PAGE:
Philippines’ Vape Law spurs calls for WHO to review restrictive tobacco control policy


While the Philippines’ landmark “Vape Law” supported tobacco harm reduction as one of the pillars for tobacco control approaches identified in the World Health Organization global treaty, the WHO remains dismissive of the principle, pushing its prohibitionist stance.

“The Vape Law reflects the government’s position that innovative smoke-free products, proven by scientific research to be far less harmful than traditional cigarettes, should be regulated as options for smokers who wouldn’t quit otherwise,” said Dr. Lorenzo Mata, president of Quit For Good, a non-profit organization promoting harm reduction to mitigate the damage caused by cigarettes.

The law, officially known as Republic Act No. 11900 or the Vaporized Nicotine and Non-Nicotine Products Act of 2022, regulates novel tobacco products like heated tobacco, oral nicotine and vapes, widely viewed as significantly less harmful than smoking. Countries like the UK, New Zealand and Japan have already adopted these products as tools to demonstrably reduce smoking’s devastating impact.

“The Vape Law acknowledges the need for less harmful alternatives for smokers, and Congress, by passing this law, has shown its support for science-based public health policy,” said Dr. Mata.

Senate President Juan Miguel Zubiri, a supporter of the “Vape Bill” before its enactment, underscored the crucial need to provide Filipino smokers with alternatives to combustible cigarettes, stating, “We’re offering them a better life.” This sentiment resonates with international experts.

Professor David Sweanor, chair of the advisory board at the University of Ottawa’s Center for Health Law, Policy and Ethics, sees the Philippines’ move as a potential catalyst for a “public health revolution,” while renowned researcher Dr. Konstantinos Farsalinos applauds the “achievement in such a difficult region.”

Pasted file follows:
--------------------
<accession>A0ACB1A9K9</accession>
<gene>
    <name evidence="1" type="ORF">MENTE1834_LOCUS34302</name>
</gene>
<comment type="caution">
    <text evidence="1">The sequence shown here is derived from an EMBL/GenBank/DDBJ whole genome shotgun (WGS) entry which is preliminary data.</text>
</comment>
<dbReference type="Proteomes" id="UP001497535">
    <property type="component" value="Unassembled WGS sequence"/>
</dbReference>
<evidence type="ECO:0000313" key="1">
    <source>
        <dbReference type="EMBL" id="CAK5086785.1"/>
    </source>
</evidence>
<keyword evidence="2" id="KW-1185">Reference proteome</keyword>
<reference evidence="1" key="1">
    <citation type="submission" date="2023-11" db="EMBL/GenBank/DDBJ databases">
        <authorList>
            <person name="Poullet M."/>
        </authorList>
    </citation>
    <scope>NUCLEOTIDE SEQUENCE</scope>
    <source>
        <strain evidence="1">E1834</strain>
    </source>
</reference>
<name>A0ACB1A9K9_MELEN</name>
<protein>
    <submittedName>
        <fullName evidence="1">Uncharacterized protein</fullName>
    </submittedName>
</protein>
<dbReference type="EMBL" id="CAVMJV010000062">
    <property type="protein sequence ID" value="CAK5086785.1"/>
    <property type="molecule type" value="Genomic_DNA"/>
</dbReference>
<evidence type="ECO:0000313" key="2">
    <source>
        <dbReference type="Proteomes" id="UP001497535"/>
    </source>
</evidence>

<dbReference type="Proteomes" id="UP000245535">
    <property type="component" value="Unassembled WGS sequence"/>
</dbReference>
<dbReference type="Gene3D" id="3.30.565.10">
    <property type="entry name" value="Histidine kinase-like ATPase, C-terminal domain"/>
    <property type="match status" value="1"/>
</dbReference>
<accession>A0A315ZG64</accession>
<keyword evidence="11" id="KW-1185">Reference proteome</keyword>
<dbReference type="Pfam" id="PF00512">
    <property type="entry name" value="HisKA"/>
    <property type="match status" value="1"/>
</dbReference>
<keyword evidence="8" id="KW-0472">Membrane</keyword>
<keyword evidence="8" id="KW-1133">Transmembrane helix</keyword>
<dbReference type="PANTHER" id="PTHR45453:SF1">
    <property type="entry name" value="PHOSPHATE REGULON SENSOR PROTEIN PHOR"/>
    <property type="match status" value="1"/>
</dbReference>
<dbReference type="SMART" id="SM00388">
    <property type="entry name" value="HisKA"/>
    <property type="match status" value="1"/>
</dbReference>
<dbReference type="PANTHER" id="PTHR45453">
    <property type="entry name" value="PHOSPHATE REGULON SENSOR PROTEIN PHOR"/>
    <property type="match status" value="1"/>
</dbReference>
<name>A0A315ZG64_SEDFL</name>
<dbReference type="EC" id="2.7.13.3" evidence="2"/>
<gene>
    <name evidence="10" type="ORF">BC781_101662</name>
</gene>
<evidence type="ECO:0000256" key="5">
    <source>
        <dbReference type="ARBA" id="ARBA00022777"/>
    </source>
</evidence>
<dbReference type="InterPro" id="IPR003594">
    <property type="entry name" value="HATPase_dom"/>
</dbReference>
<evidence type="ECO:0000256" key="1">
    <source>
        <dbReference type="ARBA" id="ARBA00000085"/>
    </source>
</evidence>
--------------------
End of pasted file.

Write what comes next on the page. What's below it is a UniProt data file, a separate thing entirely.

This regional influence is further noted by Dr. Alexander Wodak, who said that, while other Asian countries are moving towards harm reduction, “none are as far advanced as the Philippines.” He expressed hope that this will “accelerate the move to tobacco harm reduction throughout the region.”

Roberto A Sussman, an associate professor at Mexico’s National University, also described the Vape Law as a “ground-breaking event” with wide-ranging influence.

Harm reduction is not a novel concept, but is one of the three pillars of the WHO Framework Convention on Tobacco Control (FCTC), alongside demand and supply reduction.

Dr. Mata, however, criticized the inconsistency between the FCTC and the WHO’s current stance, which he sees as dismissive of harm reduction’s potential.

He cited the need to align the Philippines’ FCTC position with the Vape Law, especially considering the growing global acceptance and promotion of tobacco harm reduction.

He cited examples like the UK, where annual reviews by the Office for Health Improvement and Disparities demonstrate the reduced risks associated with novel tobacco products compared to smoking.

Dr. Mata, along with other experts, urged the WHO FCTC to incorporate harm reduction principles, allowing smokers access to safer alternatives. At the same time, he criticized the WHO for seemingly neglecting Article 1(d) of the FCTC preamble, which explicitly mentions “harm reduction strategies” as a crucial pillar of tobacco control.

With representatives from WHO-signatory countries set to convene in Panama for the 10th Conference of the Parties this year, where “novel and emerging tobacco and nicotine products” will be a major topic, the Philippines’ Vape Law has injected momentum into the harm reduction conversation.

The law’s impact is already tangible in the Philippines, with over a million former smokers transitioning to smoke-free products to reduce their exposure to harmful smoke.

Dr. Mata, drawing on his 40 years of medical experience, underscored the need for such alternatives: “For smokers stuck with the deadliest product in the market, less harmful options offer a pragmatic lifeline.”

“I have been a doctor for over 40 years, and I know how difficult it is for smokers when they have no alternatives that are less harmful. They get stuck with the deadliest product in the market,” he said. “After conducting studies ourselves, we were convinced that the use of vaporized nicotine and non-nicotine products was definitely less harmful [than smoking combustible cigarettes] and could be considered a pragmatic middle ground to which we should bring our current adult cigarette smokers.”

The Philippines’ Vape Law, backed by robust scientific evidence and international support, marks a significant step towards a more nuanced and potentially life-saving approach to tobacco control.

Supporters of the law are convinced that vaporized nicotine and non-nicotine products (VNNPs) and novel tobacco products should be regulated and taxed differently from cigarettes to encourage adult smokers to switch to these products.

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